hypotheses. If the argument `n` is not given, it strips one later if the
leftmost conjuct is of the shape `▷ P`, or `n` laters if the leftmost conjuct
is of the shape `▷^n P`.
- `iLöb as "IH" forall (x1 ... xn) "selpat"` : perform Löb induction by
generating a hypothesis `IH : ▷ goal`. The tactic generalizes over the Coq
level variables `x1 ... xn`, the hypotheses given by the selection pattern
`selpat`, and the spatial context.
Induction
---------
- `iInduction x as cpat "IH" forall (x1 ... xn) "selpat"` : perform induction on
the Coq term `x`. The Coq introduction pattern is used to name the introduced
variables. The induction hypotheses are inserted into the persistent context
and given fresh names prefixed `IH`. The tactic generalizes over the Coq level
variables `x1 ... xn`, the hypotheses given by the selection pattern `selpat`,
and the spatial context.
Rewriting
---------
- `iRewrite pm_trm` : rewrite an equality in the conclusion.
- `iRewrite pm_trm in "H"` : rewrite an equality in the hypothesis `H`.
Iris
----
- `iInv N as (x1 ... xn) "ipat" "Hclose"` : open the invariant `N`, the update
for closing the invariant is put in a hypothesis named `Hclose`.
Miscellaneous
-------------
- The tactic `done` is extended so that it also performs `iAssumption` and
introduces pure connectives.
- The proof mode adds hints to the core `eauto` database so that `eauto`
automatically introduces: conjunctions and disjunctions, universal and
existential quantifiers, implications and wand, always, later and update
modalities, and pure connectives.
Selection patterns
==================
Selection patterns are used to select hypotheses in the tactics `iRevert`,
`iClear`, `iFrame`, `iLöb` and `iInduction`. The proof mode supports the
following _selection patterns_:
- `H` : select the hypothesis named `H`.
- `%` : select the entire pure/Coq context.
- `#` : select the entire persistent context.
- `★` : select the entire spatial context.
Introduction patterns
=====================
Introduction patterns are used to perform introductions and eliminations of
multiple connectives on the fly. The proof mode supports the following
_introduction patterns_:
- `H` : create a hypothesis named `H`.
- `?` : create an anonymous hypothesis.
- `_` : remove the hypothesis.
- `$` : frame the hypothesis in the goal.
- `[ipat ipat]` : (separating) conjunction elimination.
- `[ipat|ipat]` : disjunction elimination.
- `[]` : false elimination.
- `%` : move the hypothesis to the pure Coq context (anonymously).
- `# ipat` : move the hypothesis to the persistent context.
- `> ipat` : eliminate a modality (if the goal permits).
Apart from this, there are the following introduction patterns that can only
appear at the top level:
- `{H1 ... Hn}` : clear `H1 ... Hn`.
- `{$H1 ... $Hn}` : frame `H1 ... Hn` (this pattern can be mixed with the
previous pattern, e.g., `{$H1 H2 $H3}`).
- `!%` : introduce a pure goal (and leave the proof mode).
- `!#` : introduce an always modality (given that the spatial context is empty).
- `!>` : introduce a modality.
- `/=` : perform `simpl`.
- `*` : introduce all universal quantifiers.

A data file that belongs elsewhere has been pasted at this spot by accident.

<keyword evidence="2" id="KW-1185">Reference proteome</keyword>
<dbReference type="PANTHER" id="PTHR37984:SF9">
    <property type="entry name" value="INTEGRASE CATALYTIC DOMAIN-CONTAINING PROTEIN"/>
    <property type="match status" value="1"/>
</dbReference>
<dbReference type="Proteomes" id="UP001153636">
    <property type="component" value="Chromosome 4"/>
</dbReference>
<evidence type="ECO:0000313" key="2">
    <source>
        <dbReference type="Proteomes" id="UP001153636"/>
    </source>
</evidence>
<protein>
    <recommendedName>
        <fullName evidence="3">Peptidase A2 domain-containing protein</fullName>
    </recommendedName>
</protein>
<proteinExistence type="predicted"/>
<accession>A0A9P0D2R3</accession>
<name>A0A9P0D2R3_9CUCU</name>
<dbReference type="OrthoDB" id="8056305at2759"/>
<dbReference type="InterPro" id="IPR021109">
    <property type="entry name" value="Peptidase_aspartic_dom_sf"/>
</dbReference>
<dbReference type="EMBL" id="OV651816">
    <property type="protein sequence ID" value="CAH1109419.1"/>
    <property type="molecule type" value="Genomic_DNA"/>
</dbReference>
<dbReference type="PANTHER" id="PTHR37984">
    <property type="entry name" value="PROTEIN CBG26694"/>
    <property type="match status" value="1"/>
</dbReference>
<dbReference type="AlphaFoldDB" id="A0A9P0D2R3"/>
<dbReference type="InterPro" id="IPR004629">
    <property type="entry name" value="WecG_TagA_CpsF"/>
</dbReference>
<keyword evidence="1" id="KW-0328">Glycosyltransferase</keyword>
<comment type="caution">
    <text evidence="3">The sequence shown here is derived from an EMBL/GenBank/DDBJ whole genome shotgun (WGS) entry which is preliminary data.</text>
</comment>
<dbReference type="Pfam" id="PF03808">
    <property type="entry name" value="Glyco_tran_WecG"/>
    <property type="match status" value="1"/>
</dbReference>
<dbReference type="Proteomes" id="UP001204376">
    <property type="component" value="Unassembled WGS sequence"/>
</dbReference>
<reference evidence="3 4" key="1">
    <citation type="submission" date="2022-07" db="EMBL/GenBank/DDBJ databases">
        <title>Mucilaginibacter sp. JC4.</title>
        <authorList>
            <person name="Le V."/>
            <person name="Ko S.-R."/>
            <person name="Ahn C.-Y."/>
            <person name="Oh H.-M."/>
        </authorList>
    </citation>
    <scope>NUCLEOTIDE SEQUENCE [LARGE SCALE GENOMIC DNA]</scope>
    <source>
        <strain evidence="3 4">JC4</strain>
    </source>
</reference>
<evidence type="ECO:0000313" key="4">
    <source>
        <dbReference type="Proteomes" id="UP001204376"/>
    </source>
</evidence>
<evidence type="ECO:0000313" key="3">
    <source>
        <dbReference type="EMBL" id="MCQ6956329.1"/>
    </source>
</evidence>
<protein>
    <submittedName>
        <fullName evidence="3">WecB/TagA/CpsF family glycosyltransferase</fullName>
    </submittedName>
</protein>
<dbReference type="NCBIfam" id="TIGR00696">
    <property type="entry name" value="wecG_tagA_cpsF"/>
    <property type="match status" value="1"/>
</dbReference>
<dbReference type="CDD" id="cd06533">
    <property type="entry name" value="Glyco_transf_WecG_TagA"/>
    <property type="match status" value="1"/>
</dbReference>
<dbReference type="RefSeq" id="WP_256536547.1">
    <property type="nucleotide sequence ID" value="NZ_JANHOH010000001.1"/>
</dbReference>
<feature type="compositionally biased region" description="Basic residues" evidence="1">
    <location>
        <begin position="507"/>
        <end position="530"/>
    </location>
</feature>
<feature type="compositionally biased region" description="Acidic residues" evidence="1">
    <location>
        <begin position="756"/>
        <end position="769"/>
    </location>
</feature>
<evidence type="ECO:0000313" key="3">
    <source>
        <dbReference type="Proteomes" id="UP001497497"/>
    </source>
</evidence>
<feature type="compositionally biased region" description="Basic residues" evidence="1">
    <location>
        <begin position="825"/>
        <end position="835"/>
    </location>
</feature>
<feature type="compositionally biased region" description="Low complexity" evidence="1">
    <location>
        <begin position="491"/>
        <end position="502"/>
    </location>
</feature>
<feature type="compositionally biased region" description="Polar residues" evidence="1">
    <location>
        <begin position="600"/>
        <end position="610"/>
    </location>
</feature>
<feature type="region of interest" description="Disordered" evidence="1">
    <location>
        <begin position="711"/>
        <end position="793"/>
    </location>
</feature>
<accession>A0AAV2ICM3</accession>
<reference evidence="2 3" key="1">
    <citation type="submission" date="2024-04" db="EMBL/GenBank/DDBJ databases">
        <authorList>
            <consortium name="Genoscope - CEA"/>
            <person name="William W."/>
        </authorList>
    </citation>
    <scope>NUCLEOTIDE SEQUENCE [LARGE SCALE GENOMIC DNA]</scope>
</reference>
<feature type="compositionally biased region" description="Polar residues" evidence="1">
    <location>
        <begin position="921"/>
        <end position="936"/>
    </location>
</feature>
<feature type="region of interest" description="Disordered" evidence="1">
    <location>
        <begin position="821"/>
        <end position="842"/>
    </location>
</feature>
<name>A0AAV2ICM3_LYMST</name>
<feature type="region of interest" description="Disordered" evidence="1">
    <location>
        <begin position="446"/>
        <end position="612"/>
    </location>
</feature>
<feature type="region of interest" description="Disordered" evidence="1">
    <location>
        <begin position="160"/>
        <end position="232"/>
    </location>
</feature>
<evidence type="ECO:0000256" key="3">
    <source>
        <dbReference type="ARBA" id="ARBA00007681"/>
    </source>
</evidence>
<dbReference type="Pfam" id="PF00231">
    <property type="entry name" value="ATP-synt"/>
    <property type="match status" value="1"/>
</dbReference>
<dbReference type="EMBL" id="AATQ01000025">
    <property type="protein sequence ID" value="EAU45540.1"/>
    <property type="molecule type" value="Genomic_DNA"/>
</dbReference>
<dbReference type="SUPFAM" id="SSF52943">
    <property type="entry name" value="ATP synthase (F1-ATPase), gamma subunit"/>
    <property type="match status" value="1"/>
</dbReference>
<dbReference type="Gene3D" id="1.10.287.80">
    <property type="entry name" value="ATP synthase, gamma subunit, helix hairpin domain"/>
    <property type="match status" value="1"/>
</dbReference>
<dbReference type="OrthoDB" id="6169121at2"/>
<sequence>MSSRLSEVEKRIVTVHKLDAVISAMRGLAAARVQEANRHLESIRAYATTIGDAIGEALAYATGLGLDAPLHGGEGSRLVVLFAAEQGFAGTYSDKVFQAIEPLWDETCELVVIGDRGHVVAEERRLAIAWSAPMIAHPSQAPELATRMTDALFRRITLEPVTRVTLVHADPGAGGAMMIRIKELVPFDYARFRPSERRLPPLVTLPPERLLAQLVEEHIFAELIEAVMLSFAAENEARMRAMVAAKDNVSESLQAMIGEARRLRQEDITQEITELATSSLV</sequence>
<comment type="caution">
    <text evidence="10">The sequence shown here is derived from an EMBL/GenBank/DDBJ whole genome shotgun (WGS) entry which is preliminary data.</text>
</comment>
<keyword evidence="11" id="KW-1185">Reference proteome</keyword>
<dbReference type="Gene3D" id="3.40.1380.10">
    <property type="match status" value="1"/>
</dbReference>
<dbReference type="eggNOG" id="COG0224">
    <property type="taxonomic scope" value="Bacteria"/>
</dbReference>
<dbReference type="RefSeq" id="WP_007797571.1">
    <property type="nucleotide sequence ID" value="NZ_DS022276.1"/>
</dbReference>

- `**` : introduce all universal quantifiers, as well as all arrows and wands.
For example, given:
∀ x, x = 0 ⊢ □ (P → False ∨ □ (Q ∧ ▷ R) -★ P ★ ▷ (R ★ Q ∧ x = pred 2)).
You can write
iIntros (x) "% !# $ [[] | #[HQ HR]] /= !>".
which results in:
x : nat
H : x = 0
______________________________________(1/1)
"HQ" : Q
"HR" : R
--------------------------------------□
R ★ Q ∧ x = 1
Specialization patterns
=======================
Since we are reasoning in a spatial logic, when eliminating a lemma or
hypothesis of type ``P_0 -★ ... -★ P_n -★ R``, one has to specify how the
hypotheses are split between the premises. The proof mode supports the following
_specification patterns_ to express splitting of hypotheses:
- `H` : use the hypothesis `H` (it should match the premise exactly). If `H` is
spatial, it will be consumed.
- `[H1 ... Hn]` : generate a goal with the (spatial) hypotheses `H1 ... Hn` and
all persistent hypotheses. The spatial hypotheses among `H1 ... Hn` will be
consumed. Hypotheses may be prefixed with a `$`, which results in them being
framed in the generated goal.
- `[-H1 ... Hn]` : negated form of the above pattern.
- `>[H1 ... Hn]` : same as the above pattern, but can only be used if the goal
is a modality, in which case the modality will be kept in the generated goal
for the premise will be wrapped into the modality.
- `>[-H1 ... Hn]` : negated form of the above pattern.
- `>` : shorthand for `>[-]` (typically used for the last premise of an applied
lemma).
- `[#]` : This pattern can be used when eliminating `P -★ Q` with `P`
persistent. Using this pattern, all hypotheses are available in the goal for
`P`, as well the remaining goal.
- `[%]` : This pattern can be used when eliminating `P -★ Q` when `P` is pure.
It will generate a Coq goal for `P` and does not consume any hypotheses.
- `*` : instantiate all top-level universal quantifiers with meta variables.
For example, given:
H : □ P -★ P 2 -★ x = 0 -★ Q1 ∗ Q2
You can write:
iDestruct ("H" with "[#] [H1 H2] [%]") as "[H4 H5]".
Proof mode terms
================
Many of the proof mode tactics (such as `iDestruct`, `iApply`, `iRewrite`) can
take both hypotheses and lemmas, and allow one to instantiate universal
quantifiers and implications/wands of these hypotheses/lemmas on the fly.
The syntax for the arguments of these tactics, called _proof mode terms_, is:
(H $! t1 ... tn with "spat1 .. spatn")
Here, `H` can be both a hypothesis, as well as a Coq lemma whose conclusion is
of the shape `P ⊢ Q`. In the above, `t1 ... tn` are arbitrary Coq terms used
for instantiation of universal quantifiers, and `spat1 .. spatn` are
specialization patterns to eliminate implications and wands.
Proof mode terms can be written down using the following short hands too:
(H with "spat1 .. spatn")
(H $! t1 ... tn)
H